Meltdown 101: COBRA help for small biz workers

by Lesley Politi on April 24, 2009

Meltdown 101: COBRA help for small biz workers

NEW YORK (AP) — The good news: The government is offering a big discount on health insurance for laid-off workers.

The bad news: Figuring out whether you’re eligible can be confusing, especially if you work for a small business. And there are some tricky deadlines to consider.

Traditionally, most people who leave their jobs can stay on their former employer’s health plan through COBRA, or the Consolidated Omnibus Budget Reconciliation Act of 1985. The idea is to give people access to health insurance while they’re in between jobs.

The law only applies to people who worked at companies with 20 or more workers, but many states have their own laws to give workers at small businesses limited COBRA coverage as well.

Either way, the cost of COBRA is often prohibitive, since employers no longer pay a portion of your health care premium. But the new government program can help — it covers 65 percent of the premium cost for COBRA for up to nine months.

The program also offers many workers a second 60-day window to sign up for COBRA if they missed the original deadline to do so. Though people laid off from small businesses might not get a second chance to enroll, depending on the state where they live.

Employers are required to send notices to workers who are eligible for a second chance at COBRA by Saturday, so be sure to check your mail. And once again, the new election period ends 60 days after you’re notified.

Here are some questions and answers offering more details about the COBRA subsidy.

Q: I work at a business with fewer than 20 workers. Am I eligible for the COBRA discount?

A: You might be eligible if your state has a “mini-COBRA” law. It works the same way as traditional COBRA, but usually for a shorter period of time.

Some states with mini-COBRA laws recently extended their coverage periods to allow workers to take advantage of the full nine months of subsidies being offered. They are Georgia, Ohio, Utah and Virginia, along with the District of Columbia, according to Families USA, a health care advocacy group.

Oregon, Texas and Vermont also have legislation pending to extend coverage to at least nine months, according to the group.

Among other states with mini-COBRA laws, some already allowed for nine months or more of coverage, while others have much shorter time limits.

Q: My state has a mini-COBRA law, but I missed the 60-day deadline to sign up. Do I also get a second chance to sign up?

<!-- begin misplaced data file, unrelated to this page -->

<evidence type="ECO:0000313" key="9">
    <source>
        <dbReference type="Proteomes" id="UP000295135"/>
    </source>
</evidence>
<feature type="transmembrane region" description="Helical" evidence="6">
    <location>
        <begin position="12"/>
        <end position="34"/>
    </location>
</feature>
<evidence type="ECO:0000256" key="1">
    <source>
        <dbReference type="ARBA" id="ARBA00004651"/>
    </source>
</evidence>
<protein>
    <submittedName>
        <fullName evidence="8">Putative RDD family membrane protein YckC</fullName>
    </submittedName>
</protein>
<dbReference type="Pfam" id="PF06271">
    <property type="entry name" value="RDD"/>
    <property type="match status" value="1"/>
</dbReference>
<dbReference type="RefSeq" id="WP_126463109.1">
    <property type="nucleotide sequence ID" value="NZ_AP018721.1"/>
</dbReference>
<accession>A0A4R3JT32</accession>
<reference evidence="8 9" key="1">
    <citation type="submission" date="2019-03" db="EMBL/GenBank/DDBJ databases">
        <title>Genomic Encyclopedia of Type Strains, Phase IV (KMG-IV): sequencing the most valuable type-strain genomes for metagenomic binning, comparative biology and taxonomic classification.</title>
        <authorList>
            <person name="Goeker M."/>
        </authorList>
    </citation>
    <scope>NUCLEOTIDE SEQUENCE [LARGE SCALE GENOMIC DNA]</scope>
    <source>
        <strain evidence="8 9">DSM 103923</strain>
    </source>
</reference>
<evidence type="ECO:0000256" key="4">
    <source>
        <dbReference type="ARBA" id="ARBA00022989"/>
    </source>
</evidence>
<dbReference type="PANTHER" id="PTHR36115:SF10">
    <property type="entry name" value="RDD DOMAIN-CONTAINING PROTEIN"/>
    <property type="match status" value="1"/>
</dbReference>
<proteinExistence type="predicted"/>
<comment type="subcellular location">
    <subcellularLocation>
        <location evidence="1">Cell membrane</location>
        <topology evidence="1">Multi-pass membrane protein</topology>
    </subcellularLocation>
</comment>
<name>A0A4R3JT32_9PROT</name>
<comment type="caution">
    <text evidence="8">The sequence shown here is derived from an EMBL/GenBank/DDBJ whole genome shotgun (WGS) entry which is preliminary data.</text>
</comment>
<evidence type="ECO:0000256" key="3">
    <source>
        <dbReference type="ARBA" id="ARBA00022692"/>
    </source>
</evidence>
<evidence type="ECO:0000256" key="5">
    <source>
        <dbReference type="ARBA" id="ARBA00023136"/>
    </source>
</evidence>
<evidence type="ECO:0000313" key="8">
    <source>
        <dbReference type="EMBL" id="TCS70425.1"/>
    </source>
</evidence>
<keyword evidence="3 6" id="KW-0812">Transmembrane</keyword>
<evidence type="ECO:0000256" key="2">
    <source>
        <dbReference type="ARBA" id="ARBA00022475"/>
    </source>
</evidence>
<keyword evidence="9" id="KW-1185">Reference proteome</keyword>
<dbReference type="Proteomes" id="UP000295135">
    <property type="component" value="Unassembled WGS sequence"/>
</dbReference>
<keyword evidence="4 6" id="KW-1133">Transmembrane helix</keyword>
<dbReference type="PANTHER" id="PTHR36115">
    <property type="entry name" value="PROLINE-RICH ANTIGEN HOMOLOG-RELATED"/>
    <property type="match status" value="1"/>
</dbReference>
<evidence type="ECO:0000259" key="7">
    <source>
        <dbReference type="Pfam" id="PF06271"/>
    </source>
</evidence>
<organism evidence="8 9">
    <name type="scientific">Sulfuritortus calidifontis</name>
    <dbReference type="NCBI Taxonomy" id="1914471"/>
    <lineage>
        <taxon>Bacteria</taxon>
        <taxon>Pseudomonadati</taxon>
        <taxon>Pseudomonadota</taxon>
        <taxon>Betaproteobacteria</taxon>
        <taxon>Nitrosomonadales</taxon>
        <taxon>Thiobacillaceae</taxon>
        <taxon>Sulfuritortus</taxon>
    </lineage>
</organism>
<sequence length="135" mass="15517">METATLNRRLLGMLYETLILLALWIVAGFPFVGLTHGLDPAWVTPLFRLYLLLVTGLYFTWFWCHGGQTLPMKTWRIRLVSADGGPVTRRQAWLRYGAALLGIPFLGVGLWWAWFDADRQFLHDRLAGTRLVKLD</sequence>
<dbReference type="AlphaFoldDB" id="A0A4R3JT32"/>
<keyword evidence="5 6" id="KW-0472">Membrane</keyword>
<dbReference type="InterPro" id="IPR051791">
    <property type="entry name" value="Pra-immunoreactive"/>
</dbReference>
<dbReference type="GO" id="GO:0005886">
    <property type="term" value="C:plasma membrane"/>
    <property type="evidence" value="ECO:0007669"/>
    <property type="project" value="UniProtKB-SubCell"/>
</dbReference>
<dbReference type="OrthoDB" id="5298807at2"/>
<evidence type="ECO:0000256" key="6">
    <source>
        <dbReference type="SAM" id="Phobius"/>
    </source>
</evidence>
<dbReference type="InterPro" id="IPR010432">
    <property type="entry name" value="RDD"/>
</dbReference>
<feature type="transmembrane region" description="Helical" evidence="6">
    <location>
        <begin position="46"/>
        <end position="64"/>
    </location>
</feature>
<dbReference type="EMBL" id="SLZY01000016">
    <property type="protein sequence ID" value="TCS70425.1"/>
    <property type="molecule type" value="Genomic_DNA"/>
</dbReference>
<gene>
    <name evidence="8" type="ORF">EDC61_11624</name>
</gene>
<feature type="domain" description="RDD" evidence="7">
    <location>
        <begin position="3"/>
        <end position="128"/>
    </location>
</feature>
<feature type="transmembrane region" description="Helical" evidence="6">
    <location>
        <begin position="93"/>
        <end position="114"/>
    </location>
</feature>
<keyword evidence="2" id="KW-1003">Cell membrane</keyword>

A: The states that are giving laid-off workers a second chance are: Georgia, Kansas, Kentucky, Maryland, New Hampshire, New Jersey, New York, Rhode Island, South Dakota, Utah, Virginia and West Virginia, according to Families USA.

Effective dates for those laws vary, so contact your state insurance department for details. Other states not listed may also be working toward passing last-minute legislation.

Q: If I take advantage of the second election period, do I have to pay for retroactive coverage?

A: Your plan can require you to pay for retroactive coverage starting Feb. 17, which is when the federal subsidy became available. So if you were laid off in September and are signing up for COBRA for the first time, you could be responsible for premium payments (minus the subsidy) starting Feb. 17 or March 1, since most plans require payments on a monthly basis.

Remember, the total coverage period under COBRA doesn’t change. So if you were laid off in September, you can only get COBRA for 18 months after that date. And again, the 65 percent subsidy covers up to nine months.

Q: How do I sign up for the COBRA subsidy?

A: Your plan should send you materials notifying you of your eligibility, along with the proper forms to sign up for the subsidy. If you think you qualify for the discount but haven’t yet received any materials, don’t hesitate to call your health plan provider.

Q: Is there any other help available if my state doesn’t have a mini-COBRA law?

A: Check to see what public programs your state offers. Even if you don’t qualify for any health insurance assistance, your children might.

Another option is getting an individual plan on the private market, but be sure to read the fine print. Individual plans often aren’t as comprehensive as group plans.

For the record, the states that don’t have mini-COBRA laws are Alabama, Alaska, Arizona, Delaware, Hawaii, Idaho, Indiana, Michigan and Montana, according to Families USA.

Legislation to establish mini-COBRA is pending in Pennsylvania. In Maine, only workers who are temporarily laid off or injured on the job are eligible.

Q: In what circumstances am I not eligible for the subsidy?

A: The intent of the subsidy is to help casualties of the recession. So it’s for people who were laid off between Sept. 1, 2008, and the end of this year. People who took buyouts because they faced layoffs may also be eligible.

You don’t qualify if you quit your job or were fired for misconduct, however.

If you earned $145,000 or more for the year you have to pay back the entire subsidy in taxes. Those who earned between $125,000 and $145,000 must pay back part of the subsidy.


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